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Cellulose Insulation by Chris Zieminski & Nathaniel Hoag.

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Presentation on theme: "Cellulose Insulation by Chris Zieminski & Nathaniel Hoag."— Presentation transcript:

1 Cellulose Insulation by Chris Zieminski & Nathaniel Hoag

2 Cellulose is made of eighty to eighty-five percent recycled wood fiber (mostly from newsprint), as well as fifteen to twenty percent borax and boric acid. A fifteen hundred square foot home would recycle forty years worth of newsprint for an average individual. Cellulose insulation has the potential to offset 3.2 million tons of newsprint waste annually in America.

3 Embodied Energy Cellulose insulation = 0.48 GJ/m³ Fiberglass, rock wool, and plastic insulation may contain fifty to two hundred times more embodied energy than cellulose. (Woolley et. al., 1997) Embodied Energy

4 Cellulose Insulating Performance Average R-value of 3.7 per inch. Lasts for the lifetime of a building, provided it is kept away from moisture. Stops air infiltration. Increases fire resistance by twenty-two to fifty-five percent. Settling of cellulose leads to decreased R-values, but this can be averted with newer “stabilized” cellulose products. Decreases sound transmission through a wall.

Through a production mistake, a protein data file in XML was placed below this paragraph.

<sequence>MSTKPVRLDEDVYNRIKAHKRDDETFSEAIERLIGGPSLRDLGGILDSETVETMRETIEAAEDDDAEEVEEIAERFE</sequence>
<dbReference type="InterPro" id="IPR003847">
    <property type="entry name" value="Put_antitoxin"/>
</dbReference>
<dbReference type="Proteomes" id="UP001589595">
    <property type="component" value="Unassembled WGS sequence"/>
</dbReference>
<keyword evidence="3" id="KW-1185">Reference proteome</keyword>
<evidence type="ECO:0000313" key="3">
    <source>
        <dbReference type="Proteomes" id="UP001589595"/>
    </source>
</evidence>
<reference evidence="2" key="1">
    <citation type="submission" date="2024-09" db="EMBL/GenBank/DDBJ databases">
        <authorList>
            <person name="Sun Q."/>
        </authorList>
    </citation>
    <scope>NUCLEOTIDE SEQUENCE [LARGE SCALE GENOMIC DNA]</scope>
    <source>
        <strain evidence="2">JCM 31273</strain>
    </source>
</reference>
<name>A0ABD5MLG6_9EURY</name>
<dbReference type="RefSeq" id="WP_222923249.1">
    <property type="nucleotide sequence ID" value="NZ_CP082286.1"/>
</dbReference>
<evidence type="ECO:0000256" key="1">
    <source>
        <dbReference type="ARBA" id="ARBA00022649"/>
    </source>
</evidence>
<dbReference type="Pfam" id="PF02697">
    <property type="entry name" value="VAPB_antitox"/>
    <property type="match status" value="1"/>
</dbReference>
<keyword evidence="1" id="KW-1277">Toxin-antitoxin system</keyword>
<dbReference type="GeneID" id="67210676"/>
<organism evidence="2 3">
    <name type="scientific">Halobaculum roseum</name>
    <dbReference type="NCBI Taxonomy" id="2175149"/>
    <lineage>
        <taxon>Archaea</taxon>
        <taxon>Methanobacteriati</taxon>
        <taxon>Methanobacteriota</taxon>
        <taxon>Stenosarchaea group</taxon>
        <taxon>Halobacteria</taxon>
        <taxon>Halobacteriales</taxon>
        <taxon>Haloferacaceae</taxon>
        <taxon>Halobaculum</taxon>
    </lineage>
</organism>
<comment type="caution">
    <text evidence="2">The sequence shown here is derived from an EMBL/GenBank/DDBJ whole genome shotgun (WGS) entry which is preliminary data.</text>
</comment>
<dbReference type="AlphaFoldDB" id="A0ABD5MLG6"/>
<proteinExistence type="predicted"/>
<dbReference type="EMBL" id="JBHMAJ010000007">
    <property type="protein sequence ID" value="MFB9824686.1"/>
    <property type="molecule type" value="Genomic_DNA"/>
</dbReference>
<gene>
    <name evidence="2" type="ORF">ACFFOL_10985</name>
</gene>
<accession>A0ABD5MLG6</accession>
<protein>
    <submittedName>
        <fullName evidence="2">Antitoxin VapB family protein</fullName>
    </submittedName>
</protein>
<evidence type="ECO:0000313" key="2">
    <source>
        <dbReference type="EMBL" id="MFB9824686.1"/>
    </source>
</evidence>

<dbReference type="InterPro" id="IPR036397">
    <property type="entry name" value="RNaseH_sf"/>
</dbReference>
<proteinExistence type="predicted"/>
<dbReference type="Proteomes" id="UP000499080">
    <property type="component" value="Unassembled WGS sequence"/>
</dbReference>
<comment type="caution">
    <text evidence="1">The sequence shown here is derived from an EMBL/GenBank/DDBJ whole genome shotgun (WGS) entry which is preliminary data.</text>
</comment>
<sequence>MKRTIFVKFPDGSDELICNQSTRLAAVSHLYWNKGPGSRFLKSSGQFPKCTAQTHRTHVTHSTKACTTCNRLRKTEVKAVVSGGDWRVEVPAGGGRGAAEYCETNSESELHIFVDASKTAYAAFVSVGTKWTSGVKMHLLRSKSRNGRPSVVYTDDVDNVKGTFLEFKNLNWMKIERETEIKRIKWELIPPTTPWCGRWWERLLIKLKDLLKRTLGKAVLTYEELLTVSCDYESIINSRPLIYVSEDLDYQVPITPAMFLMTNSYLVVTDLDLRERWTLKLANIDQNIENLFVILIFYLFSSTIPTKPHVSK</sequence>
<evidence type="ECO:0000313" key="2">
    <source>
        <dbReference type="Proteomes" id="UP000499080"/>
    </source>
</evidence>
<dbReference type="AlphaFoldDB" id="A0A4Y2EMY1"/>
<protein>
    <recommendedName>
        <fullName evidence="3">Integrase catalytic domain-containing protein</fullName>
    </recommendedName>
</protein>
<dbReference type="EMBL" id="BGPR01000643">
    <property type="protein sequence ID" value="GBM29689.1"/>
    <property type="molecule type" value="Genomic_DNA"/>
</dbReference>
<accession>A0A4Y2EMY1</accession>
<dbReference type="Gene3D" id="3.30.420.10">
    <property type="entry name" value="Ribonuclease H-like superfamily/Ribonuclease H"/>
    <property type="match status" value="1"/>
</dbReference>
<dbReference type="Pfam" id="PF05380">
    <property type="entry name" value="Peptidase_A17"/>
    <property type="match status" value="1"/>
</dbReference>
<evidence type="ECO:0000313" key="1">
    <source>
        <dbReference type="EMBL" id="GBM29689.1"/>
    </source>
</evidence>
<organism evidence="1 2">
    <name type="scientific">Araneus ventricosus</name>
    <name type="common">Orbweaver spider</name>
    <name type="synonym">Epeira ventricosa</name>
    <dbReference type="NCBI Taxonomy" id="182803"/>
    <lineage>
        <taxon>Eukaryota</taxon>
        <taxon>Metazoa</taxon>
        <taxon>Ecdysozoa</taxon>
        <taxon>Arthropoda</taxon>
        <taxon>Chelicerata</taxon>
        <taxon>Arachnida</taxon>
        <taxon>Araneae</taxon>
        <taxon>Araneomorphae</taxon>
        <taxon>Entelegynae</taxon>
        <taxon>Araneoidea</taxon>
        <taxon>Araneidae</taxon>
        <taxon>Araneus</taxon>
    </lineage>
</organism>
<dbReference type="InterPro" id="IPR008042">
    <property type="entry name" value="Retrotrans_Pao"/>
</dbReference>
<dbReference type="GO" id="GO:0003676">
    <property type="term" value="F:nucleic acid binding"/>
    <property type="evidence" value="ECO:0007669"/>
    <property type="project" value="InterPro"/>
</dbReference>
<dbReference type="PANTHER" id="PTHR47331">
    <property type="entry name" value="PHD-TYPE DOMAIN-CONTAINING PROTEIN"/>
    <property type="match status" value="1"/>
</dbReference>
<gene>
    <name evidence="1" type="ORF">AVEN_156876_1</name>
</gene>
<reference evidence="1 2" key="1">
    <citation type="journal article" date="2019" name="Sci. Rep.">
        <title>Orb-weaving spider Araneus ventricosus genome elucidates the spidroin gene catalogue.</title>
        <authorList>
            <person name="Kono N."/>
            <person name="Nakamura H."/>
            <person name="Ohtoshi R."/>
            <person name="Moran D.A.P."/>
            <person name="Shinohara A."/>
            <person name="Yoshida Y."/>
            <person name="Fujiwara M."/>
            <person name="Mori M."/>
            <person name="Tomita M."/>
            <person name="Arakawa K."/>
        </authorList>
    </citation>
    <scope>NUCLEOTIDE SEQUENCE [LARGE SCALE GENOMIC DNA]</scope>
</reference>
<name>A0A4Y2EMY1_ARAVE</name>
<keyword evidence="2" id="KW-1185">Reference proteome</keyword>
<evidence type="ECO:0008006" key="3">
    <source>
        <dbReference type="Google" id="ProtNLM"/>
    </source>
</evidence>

5 How does fiberglass measure up to cellulose? University of Colorado built two identical structures. One was insulated with cellulose, one with fiberglass. Cellulose tightened the structure 36-38% better (blower door test). It also used 26.4% less energy to heat. Cellulose performed 38% better than fiberglass. Benefits increase with increased latitude. Exemplified in homes in UK, PA, KS, MA.

6 Health Impacts Cellulose is classified as a nuisance dust. Borax is considered an environmentally acceptable pesticide, and classified as having low, acute toxicity for mammals. Few health studies have been conducted due to the commonness of cellulose components According to the National Toxicology Program, fiberglass is “reasonably anticipated to be a carcinogen on humans.” Fiberglass disposal is an increasing environmental concern.

7 Conclusion Cellulose is times more expensive than fiberglass but more efficient and better for the environment. Information is essential.


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